delegation he led that met with Morsi
expressed to him their strong disapproval
about his 2010 comments. The delegation and
Morsi had a constructive discussion about
the remarks, he told reporters.
Still, despite calls by some in Washington to
rein in aid to Egypts Islamist-led government,
McCain said the delegation will press in
Congress for approval of some $480 million in
new assistance to Cairo.
Sen. Lindsey Graham, also in the delega-
tion, warned that the Egyptian economy is
going to collapse if something is not done
quickly. He urged Morsi to nalize a repeat-
edly delayed deal with the International
Monetary Fund for a $4.8 billion loan.
The ap was a new twist in Morsis attempts
to reconcile his background as a veteran of the
Muslim Brotherhood a vehemently anti-
Israeli and anti-U.S. group and the require-
ments of his role as head of state, which
include keeping the strategic relationship with
Washington.
Morsis remarks came from a mix of speech-
es he made in 2010 when he was a leading
Brotherhood gure. The remarks were revived
when an Egyptian TV show aired them to high-
light and mock Morsis current policies. On
Tuesday, the White House denounced the com-
ments as deeply offensive.
In the video, Morsi refers to Zionists as
bloodsuckers who attack Palestinians as
well as the descendants of apes and pigs. He
says Egyptians should nurse their children on
hatred for them: for Zionists, for Jews. They
must be breast-fed hatred. He also calls
President Barack Obama a liar.
Morsi, who came to ofce in June, told the
visiting U.S. delegation on Wednesday that the
remarks were taken out of context, aimed at
criticizing Israeli policies, and not Jews,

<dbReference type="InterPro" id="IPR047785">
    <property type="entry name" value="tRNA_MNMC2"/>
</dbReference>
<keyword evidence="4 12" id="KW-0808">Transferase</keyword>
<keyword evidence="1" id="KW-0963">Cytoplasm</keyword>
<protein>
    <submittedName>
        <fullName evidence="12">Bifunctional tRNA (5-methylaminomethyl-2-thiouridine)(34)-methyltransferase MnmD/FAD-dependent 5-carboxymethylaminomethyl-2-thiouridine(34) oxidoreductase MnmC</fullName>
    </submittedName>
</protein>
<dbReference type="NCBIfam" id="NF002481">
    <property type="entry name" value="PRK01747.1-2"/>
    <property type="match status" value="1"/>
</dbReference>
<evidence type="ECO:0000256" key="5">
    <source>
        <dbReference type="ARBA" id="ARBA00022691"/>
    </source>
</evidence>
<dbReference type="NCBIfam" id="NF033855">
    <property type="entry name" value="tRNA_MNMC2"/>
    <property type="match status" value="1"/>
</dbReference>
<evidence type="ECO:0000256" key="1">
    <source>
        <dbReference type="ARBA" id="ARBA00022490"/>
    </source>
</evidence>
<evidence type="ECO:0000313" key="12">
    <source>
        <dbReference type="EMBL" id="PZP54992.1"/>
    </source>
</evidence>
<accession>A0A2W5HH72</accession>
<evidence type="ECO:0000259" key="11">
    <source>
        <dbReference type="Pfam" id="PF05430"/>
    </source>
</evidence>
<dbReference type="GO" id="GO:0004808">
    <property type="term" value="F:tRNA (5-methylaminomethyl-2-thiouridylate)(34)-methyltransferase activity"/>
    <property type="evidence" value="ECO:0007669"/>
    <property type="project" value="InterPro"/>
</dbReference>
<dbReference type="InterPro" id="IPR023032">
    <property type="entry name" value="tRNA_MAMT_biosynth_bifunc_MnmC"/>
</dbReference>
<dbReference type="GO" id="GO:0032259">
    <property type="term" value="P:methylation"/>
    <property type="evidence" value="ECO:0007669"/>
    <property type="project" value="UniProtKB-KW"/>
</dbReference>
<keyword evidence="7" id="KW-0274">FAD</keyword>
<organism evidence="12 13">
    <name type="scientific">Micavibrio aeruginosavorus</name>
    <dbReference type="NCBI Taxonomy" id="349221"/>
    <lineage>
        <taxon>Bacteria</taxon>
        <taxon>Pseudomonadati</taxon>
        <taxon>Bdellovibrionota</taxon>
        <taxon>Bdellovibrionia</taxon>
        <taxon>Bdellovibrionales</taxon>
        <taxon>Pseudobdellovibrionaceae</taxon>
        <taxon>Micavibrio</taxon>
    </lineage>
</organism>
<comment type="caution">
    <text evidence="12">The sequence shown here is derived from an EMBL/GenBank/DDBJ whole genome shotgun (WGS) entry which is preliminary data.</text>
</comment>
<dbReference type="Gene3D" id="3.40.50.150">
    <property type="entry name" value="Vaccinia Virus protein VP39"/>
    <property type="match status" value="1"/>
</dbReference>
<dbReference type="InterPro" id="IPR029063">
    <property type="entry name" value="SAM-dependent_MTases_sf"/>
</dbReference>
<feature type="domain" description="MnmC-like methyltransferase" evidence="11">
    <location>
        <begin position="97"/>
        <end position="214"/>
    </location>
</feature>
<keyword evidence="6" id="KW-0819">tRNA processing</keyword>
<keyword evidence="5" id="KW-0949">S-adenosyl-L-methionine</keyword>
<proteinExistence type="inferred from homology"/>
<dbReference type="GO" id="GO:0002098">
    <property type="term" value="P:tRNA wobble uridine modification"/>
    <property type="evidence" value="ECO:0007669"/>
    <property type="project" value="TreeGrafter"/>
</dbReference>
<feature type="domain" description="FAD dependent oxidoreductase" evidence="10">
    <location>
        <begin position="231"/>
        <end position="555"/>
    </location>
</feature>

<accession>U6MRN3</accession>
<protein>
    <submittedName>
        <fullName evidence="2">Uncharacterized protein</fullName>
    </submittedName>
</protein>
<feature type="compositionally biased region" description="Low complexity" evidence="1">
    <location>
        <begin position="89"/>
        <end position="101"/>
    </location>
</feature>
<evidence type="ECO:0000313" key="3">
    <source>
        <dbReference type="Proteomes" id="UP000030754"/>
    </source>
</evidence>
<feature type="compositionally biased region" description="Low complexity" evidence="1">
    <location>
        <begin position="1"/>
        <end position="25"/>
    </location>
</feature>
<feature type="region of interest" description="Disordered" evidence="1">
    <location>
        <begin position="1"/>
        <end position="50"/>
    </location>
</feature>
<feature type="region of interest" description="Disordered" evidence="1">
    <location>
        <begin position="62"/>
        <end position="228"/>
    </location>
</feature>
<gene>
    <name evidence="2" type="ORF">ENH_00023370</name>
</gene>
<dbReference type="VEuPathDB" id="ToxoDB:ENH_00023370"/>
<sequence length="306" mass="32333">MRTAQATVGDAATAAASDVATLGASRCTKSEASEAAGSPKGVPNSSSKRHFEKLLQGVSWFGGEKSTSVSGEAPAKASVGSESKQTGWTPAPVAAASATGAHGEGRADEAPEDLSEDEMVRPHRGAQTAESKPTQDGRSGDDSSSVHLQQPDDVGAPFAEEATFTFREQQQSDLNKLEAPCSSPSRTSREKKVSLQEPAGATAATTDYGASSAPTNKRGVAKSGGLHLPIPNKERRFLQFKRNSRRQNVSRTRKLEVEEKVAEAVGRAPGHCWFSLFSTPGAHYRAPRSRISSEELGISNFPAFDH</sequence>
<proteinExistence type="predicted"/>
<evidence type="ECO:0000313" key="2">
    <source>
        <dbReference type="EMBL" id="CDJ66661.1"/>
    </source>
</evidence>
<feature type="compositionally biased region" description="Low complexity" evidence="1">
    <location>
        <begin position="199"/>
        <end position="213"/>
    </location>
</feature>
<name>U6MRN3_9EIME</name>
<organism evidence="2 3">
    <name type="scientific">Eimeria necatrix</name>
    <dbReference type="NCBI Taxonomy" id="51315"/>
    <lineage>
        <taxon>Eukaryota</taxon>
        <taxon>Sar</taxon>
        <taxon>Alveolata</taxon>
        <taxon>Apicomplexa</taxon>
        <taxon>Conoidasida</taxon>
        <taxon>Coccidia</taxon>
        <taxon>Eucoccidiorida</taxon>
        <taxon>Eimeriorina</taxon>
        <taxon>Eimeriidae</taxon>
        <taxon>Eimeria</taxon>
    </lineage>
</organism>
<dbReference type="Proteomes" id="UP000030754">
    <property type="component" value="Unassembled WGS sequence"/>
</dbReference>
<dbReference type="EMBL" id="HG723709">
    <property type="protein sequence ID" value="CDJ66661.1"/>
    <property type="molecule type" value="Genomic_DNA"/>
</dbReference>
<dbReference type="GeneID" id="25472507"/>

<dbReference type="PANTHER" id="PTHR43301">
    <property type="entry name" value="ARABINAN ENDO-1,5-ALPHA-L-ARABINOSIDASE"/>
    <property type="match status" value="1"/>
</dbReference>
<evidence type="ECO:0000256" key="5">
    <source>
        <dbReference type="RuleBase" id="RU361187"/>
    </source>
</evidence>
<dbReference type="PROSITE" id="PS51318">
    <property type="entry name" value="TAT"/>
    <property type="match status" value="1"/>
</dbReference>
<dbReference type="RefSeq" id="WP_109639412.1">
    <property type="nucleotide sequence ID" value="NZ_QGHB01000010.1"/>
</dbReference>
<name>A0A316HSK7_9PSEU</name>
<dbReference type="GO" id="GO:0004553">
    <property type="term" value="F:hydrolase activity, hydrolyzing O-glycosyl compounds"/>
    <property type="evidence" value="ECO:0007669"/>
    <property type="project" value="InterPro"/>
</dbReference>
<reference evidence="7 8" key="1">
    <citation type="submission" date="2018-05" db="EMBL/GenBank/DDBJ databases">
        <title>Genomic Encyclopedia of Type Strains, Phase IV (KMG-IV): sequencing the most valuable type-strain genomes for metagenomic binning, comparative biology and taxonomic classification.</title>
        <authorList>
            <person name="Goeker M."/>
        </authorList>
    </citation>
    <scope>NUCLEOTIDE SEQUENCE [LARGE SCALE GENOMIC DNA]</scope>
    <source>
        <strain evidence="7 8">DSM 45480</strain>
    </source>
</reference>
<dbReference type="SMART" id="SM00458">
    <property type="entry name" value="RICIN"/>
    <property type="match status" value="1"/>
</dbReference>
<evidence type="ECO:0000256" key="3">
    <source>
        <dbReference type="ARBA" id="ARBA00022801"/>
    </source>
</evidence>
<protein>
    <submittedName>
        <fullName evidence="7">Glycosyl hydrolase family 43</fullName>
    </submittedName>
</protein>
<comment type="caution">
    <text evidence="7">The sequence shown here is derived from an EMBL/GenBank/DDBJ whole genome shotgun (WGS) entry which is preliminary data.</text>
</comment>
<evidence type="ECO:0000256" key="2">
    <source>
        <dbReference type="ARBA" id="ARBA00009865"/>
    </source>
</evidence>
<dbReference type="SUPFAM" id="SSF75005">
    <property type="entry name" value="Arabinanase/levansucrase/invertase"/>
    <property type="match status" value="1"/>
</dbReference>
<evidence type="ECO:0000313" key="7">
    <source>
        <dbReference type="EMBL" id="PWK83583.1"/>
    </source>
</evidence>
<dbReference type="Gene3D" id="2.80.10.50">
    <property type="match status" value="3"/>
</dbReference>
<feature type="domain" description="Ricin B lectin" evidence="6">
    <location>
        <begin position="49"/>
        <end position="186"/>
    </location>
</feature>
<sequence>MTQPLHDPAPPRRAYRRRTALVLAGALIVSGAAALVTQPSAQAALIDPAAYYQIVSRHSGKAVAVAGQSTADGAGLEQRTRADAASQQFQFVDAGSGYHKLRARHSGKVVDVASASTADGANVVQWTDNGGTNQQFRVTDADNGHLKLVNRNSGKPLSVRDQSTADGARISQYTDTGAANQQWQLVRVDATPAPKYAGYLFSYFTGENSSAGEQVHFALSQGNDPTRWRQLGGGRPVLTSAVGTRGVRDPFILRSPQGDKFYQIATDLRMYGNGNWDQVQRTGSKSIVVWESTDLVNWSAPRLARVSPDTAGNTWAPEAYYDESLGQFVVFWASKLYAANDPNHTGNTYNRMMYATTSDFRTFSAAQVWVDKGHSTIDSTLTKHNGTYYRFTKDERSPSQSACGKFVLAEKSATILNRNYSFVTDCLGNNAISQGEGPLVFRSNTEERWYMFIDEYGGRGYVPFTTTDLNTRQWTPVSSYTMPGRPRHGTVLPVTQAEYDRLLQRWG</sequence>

according to presidential spokesman Yasser
Ali.
Morsi told them distinction must be made
between criticism of what he called the
racist policies of the Israelis against the
Palestinians and insults against the Jewish
faith.
Morsi also told them the remarks were part
of a speech against Israeli aggression in Gaza
and assured them of his respect for monothe-
istic religions, freedom of belief and the prac-
tice of religions, Ali said.
Despite the explanation, Morsi went beyond
attacking Zionists to directly refer to Jews
and used traditional anti-Semitic slurs like
pigs.
But the explanation was a rare instance
when an Islamist was forced to address criti-
cism of what is routine rhetoric for the
Brotherhood. They and other Islamists often
engage in tirades against Israel, sometimes
trying to stick to references to Zionism, the
founding ideology of Israel, but often slipping
into attacks on Jews.
Egypts Morsi tries to defuse flap over Jews slur
By Julie Pace and Ken Thomas
THE ASSOCIATED PRESS
WASHINGTON President Barack
Obama is likely to name Denis McDonough,
one of his closest national security advisers, as
his next chief of staff, according to people
familiar with the White House thinking.
However, White House ofcials say a nal
decision has not been made.
In tapping McDonough, Obama would be
relying on an inner circle ally for the key West
Wing post. McDonough, 43, currently serves
as the presidents deputy
national security adviser
and is highly regarded by
Obama and White House
staffers.
McDonough would
replace current White
House chief of staff Jack
Lew, the presidents nomi-
nee for treasury secretary.
The people familiar with
the White House thinking
spoke on condition of anonymity because there
has been no announcement an appointment.
Before his tenure in the White House,
McDonough served as Obamas main adviser
on foreign policy issues during the 2008 presi-
dential campaign. Earlier, he worked as a for-
eign policy specialist in Congress, including as
a senior foreign policy adviser to former
Senate Majority Leader Tom Daschle, D-S.D.
McDonough would be Obamas fth chief of
staff. Rahm Emanuel, William Daly and Pete
Rouse, as interim chief of staff, preceded Lew
in the job.
If Obama chooses McDonough it will likely
be less because of his national security cre-
dentials and more because of McDonoughs
highly regarded status within the White
House.
Hes easy to work with and focused on get-
ting the job done for the boss, hammering out
the best policy possible given the political real-
ities, said Doug Hattaway, a Democratic con-
sultant who worked with McDonough in the
Senate.
McDonoughs place in Obamas inner circle
was illustrated during the Navy SEAL raid that
killed Osama bin Laden in May 2011.
Denis McDonough likely for chief of staff